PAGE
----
Chapter 4 Notes from Dracula

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Dracula Chapter 4

Using his gift for self-analysis, Jonathan tries to determine whether or not the scene through which he lived was actually real. He decides that, although he woke up in his own bed, he was placed there by Dracula while unconscious and he was indeed very nearly a victim of a vampire. Furthermore, Dracula persuades him to write three letters, postdated June 12, 19, and 29, describing to his friends various stages of his voyage home. Sticking to his earlier plan, Jonathan writes the letters, with the newfound knowledge that he has six weeks to live.

Nine days later, a chance to escape is foiled. Spotting a band of gypsies encamped outside of his window, he attempts to send word to the outside world by throwing them two letters and a piece of gold. His plan is smashed when the gypsies give the letters to Dracula, who offers to mail one to Peter Hawkins, Harker's boss. The other letter, written entirely in shorthand to Mina, Dracula destroys, pretending that he thinks the note is a gypsy trick.

Topic Tracking: Friendship 1

To make matters worse, the Count has taken to going into the nearby town dressed as Jonathan, in order to give the impression that it is the Englishman who is mailing his own letters and then stealing children. A townswoman actually comes to the castle in despair, demanding her child; Dracula sets a pack of wolves on her.

Meanwhile, the gypsies are hard at work in the castle, filling great wooden boxes with earth.

Jonathan, knowing he is doomed anyway, rallies himself to risk his own life in order to find a key to the front door. He climbs out of his window and scales the castle wall until he reaches Dracula's room. Instead of a key, he discovers a passage to a ruined chapel containing the fifty wooden boxes. The Count is lying in one, in a state of hibernation. "I bent over him, and tried to find any sign of life, but in vain." Chapter 4, pg. 52-53 Unnerved, Jonathan flees back to his room.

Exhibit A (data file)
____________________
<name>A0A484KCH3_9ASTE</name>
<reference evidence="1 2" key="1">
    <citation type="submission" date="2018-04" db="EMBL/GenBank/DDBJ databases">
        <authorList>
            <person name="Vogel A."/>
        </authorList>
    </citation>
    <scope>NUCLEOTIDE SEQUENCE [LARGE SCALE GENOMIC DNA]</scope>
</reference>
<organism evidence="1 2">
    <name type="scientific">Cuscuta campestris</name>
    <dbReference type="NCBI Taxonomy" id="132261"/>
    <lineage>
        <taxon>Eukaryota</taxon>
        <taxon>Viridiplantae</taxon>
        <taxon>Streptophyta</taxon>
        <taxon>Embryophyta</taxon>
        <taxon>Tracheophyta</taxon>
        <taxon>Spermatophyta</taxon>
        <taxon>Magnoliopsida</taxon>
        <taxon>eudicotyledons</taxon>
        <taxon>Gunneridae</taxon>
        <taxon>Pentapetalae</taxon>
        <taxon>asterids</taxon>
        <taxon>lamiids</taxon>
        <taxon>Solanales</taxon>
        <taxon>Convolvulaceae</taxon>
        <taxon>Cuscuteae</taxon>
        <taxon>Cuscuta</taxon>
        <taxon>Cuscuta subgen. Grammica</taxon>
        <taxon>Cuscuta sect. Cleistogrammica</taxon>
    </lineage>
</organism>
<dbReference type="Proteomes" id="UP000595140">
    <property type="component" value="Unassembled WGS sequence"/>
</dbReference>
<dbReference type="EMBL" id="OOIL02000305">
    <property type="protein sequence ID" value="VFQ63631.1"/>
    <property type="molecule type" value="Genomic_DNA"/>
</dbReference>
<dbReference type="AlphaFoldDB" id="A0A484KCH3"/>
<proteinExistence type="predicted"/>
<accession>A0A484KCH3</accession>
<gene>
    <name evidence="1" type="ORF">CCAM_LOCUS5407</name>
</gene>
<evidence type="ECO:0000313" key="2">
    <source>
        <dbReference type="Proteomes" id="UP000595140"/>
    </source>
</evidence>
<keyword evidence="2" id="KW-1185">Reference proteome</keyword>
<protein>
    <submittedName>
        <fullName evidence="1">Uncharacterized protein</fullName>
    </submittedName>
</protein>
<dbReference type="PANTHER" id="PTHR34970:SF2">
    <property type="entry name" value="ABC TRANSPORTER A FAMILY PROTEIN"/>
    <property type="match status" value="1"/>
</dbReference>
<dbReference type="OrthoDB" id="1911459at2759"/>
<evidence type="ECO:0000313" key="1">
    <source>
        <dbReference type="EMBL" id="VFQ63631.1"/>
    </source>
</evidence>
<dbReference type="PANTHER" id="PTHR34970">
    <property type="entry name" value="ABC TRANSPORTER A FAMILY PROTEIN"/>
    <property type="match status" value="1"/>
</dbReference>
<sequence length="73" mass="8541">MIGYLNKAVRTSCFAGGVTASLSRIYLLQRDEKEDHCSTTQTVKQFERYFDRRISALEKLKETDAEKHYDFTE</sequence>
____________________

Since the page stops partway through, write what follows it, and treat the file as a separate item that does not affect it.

The day before he is to die, Jonathan simply asks Dracula if he may leave immediately. Dracula, with all the courtesy of a polite host, consents and opens the front door. Surprised, Jonathan begins to exit - until he sees the wolves: vicious, hungry, and allied with the Count. Thwarted, he realizes that he must get the key at any cost.

At the turn of dawn, when he feels "that sudden change in the air," he once again scrambles down the wall and into Dracula's lair. To his horror, he sees that Dracula is newly fed and looks decades younger. Disgusted with the monster, unable to find the key on his body and fearing for the future of London, he strikes Dracula with a shovel, cutting his forehead and slamming the box shut in the process.

He sees his final chance for escape as the gypsies enter the castle to take their sleeping master away. He writes his last thoughts of love for Mina, and attempts to climb his way down the wall, down the cliffs, and run for his life. Here the journal ends.

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